(see also previous posts)
Russula mushrooms (see photo page) have held my interest for some time, largely because there are so many species. I have already posted about Russula mushrooms and this DHMS project to collect pictures and identify local species, please see these earlier posts for more background. In short, these mushrooms are hard to identify and I am calling on DHMS members to help document those that are in our area.
Here are some pictures from July 2nd 2015: Take note of the Indian Pipe, which is a flower that depends on Russula mycelium to transport its sugar from other plants, such as Blueberries. I don't recall for sure, but assume because of the order of the pictures that I found these Indian Pipes by the Red Russulas pictures.
We also have here two attempts to peel the cap cuticle. The pinch marks in the cap edge indicate that this cuticle was not easily started to peel, and that there were two attempts. It peeled close to 1/3 of the distance to the center (of the radius). Our key gives the choices of up to 1/3, 1/3 to 3/4, or 3/4 to completely. (Keys are not always easy / clear.) So, we can go with "H" for "Adnate cuticle, peels at margin of cap or up to 1/3 of radius" since 1/3 seems to be the max.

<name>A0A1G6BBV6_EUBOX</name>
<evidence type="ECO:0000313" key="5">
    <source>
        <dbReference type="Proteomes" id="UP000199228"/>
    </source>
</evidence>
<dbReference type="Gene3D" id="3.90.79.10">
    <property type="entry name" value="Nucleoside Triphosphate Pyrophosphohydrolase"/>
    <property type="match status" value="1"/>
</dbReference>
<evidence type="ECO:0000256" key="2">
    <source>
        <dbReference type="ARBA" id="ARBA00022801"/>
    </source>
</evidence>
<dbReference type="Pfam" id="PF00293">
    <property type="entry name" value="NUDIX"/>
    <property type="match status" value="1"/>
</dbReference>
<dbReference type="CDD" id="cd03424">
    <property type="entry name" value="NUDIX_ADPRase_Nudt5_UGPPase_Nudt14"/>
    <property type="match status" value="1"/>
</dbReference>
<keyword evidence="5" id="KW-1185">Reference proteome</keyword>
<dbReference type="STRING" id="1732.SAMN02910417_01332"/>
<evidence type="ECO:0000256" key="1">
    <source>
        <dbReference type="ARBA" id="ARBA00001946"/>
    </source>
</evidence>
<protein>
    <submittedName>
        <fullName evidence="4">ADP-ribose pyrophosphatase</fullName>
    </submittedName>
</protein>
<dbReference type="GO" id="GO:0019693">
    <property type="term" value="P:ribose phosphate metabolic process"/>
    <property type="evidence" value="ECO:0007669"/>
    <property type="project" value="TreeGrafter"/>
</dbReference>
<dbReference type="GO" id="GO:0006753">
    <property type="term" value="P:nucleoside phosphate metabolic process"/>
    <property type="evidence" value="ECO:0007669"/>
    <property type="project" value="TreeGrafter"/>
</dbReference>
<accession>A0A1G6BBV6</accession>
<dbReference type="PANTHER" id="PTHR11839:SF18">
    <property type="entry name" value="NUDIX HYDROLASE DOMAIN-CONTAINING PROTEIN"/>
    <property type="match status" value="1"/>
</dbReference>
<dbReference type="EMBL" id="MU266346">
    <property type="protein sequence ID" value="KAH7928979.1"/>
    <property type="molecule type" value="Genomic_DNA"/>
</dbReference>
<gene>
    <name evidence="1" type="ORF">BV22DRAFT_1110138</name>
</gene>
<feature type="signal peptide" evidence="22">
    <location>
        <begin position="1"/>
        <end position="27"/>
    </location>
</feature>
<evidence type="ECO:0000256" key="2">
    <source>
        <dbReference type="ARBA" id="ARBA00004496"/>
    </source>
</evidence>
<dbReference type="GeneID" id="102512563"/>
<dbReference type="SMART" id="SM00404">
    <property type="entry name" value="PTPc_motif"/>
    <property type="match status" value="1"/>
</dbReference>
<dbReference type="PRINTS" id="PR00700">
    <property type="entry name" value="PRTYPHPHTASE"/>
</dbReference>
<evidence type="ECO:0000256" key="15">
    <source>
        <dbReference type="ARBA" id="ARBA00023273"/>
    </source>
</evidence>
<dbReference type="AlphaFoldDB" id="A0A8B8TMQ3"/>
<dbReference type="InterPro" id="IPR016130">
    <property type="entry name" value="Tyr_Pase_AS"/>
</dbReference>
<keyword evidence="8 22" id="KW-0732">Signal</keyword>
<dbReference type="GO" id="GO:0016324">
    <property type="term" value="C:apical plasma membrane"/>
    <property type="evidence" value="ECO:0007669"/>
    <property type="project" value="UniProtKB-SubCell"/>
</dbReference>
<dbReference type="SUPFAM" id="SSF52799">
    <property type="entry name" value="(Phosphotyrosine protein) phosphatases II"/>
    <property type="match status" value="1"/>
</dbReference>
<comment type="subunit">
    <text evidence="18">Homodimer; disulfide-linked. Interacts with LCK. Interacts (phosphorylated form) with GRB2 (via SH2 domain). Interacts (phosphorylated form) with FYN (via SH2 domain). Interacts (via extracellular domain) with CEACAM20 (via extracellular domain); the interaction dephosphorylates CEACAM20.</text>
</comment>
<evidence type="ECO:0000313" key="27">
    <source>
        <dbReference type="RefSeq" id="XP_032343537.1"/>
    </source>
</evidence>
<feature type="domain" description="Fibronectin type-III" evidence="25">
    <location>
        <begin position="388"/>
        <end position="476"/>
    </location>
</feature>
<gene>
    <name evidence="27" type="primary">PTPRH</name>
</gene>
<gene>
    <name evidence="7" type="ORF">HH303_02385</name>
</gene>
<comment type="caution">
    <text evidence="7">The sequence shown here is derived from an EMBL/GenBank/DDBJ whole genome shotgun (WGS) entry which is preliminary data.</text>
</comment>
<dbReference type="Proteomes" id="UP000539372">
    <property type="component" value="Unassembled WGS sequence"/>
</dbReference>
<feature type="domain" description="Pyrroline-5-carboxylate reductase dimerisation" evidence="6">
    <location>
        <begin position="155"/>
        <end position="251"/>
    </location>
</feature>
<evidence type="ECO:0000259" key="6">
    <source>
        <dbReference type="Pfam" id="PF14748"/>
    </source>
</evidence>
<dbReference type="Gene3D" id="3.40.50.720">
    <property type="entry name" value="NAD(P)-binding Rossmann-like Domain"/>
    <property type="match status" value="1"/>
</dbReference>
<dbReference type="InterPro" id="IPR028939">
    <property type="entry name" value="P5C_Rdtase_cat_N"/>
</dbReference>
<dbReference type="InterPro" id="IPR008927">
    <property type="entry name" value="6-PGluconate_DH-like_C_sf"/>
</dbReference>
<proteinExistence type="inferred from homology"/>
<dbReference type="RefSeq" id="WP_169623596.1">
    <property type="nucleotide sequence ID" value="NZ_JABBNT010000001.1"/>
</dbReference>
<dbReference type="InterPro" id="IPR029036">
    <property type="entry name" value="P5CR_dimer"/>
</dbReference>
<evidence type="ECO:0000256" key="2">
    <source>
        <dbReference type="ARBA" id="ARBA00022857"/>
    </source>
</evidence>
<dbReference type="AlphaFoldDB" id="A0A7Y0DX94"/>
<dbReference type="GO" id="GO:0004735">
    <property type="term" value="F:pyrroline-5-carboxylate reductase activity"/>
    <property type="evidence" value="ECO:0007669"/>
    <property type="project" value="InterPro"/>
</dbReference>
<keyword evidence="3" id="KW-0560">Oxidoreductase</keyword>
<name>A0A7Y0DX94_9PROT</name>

Although my picture does not record the stem as well as it could have, I think it is safe to assume that we have a white stem "K". Since white stems are common in Russula species, I probably would have taken note if there was even a slight blush. There is some yellowish coloring near the bite mark in the stem- slug slime or actual discoloring? Well, doesn't seem to warrant the extra code letter "V" for discoloration. And we really don't have any indication of spore color, other than the very white appearance of the gills.
So, while other features are recorded in these pictures, we are only left with the cap size, which seems to be choice "N" for 4 to 10 cm. Therefore:
> AHKN QT (cream to pale ochre spores) brings us to Group 2
AHKN QTV (if discolors) brings us to Group 3 (see above - discoloring seems unlikely)
AHKN RTV (yellow to deep ochre-orange and discolors) brings us to R. faginea
So with Group 2 being the most likely choice:
R. floridana is ruled out with a chemical test (iron sulfate on stem). Then >
- Cap rose-pink with cream tones, cuticle glabrous, satin shiny, spores... R. cremeirosea
- Cap shades of brilliant red, cuticle subvelutinous, matt, spores... R. pseudolepida
The latter description almost fits:
from Roger's Mushrooms
... more uncertainty... (But, at least we are learning!)